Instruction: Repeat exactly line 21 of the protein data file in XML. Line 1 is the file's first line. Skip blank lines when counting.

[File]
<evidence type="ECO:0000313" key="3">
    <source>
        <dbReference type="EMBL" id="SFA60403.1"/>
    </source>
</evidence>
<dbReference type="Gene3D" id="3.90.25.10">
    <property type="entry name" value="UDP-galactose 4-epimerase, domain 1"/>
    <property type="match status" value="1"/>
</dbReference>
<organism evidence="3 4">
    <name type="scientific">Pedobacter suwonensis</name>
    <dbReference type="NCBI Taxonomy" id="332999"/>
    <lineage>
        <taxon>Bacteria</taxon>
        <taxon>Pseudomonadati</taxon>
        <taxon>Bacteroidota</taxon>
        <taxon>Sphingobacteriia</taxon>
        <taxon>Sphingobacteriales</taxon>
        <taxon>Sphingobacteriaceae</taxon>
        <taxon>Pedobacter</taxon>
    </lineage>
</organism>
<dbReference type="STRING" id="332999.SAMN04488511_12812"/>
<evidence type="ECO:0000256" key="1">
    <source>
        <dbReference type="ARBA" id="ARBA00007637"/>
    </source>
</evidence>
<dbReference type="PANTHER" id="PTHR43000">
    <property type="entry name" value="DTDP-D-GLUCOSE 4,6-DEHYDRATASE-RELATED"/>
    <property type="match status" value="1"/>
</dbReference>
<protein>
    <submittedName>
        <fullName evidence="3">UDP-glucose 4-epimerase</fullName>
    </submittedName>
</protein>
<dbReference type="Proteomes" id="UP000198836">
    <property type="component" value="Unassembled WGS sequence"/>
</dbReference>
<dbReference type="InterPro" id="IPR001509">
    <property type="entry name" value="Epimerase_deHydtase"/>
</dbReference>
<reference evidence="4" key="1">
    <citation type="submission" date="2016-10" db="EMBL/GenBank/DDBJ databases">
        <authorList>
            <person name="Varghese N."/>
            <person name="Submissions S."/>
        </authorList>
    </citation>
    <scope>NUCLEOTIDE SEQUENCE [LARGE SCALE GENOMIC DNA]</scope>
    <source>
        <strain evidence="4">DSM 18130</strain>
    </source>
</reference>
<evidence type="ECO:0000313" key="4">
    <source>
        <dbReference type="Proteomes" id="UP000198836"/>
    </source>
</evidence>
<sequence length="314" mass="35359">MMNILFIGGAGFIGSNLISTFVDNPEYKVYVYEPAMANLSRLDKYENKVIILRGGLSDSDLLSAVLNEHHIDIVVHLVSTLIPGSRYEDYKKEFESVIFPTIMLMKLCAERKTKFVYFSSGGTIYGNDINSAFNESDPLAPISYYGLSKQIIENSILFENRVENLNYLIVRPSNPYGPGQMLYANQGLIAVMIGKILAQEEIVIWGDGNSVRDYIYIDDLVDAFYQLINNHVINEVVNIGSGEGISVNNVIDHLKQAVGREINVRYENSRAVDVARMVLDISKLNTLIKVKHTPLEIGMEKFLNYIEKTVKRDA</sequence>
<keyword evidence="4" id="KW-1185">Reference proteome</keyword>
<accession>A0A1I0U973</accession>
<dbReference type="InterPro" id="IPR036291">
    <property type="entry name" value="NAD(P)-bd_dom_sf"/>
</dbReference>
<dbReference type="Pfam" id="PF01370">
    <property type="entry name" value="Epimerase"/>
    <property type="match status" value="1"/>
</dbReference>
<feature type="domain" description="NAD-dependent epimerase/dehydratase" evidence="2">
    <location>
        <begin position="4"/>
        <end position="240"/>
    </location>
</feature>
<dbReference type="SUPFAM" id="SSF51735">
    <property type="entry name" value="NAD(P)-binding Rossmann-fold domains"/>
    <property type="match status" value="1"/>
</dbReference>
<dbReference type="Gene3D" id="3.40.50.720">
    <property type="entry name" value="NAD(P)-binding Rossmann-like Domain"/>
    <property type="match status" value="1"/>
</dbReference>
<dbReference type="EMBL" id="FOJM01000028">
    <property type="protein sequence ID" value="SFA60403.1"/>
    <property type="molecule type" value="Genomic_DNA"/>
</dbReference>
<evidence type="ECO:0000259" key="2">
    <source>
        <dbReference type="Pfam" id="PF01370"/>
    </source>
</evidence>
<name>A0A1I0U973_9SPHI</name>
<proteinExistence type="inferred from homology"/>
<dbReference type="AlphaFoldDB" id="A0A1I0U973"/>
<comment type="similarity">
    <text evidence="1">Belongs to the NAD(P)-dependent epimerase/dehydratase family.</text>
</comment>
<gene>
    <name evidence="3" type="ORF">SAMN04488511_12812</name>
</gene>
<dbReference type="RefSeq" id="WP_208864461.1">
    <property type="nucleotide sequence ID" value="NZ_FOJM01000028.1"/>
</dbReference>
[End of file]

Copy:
    </lineage>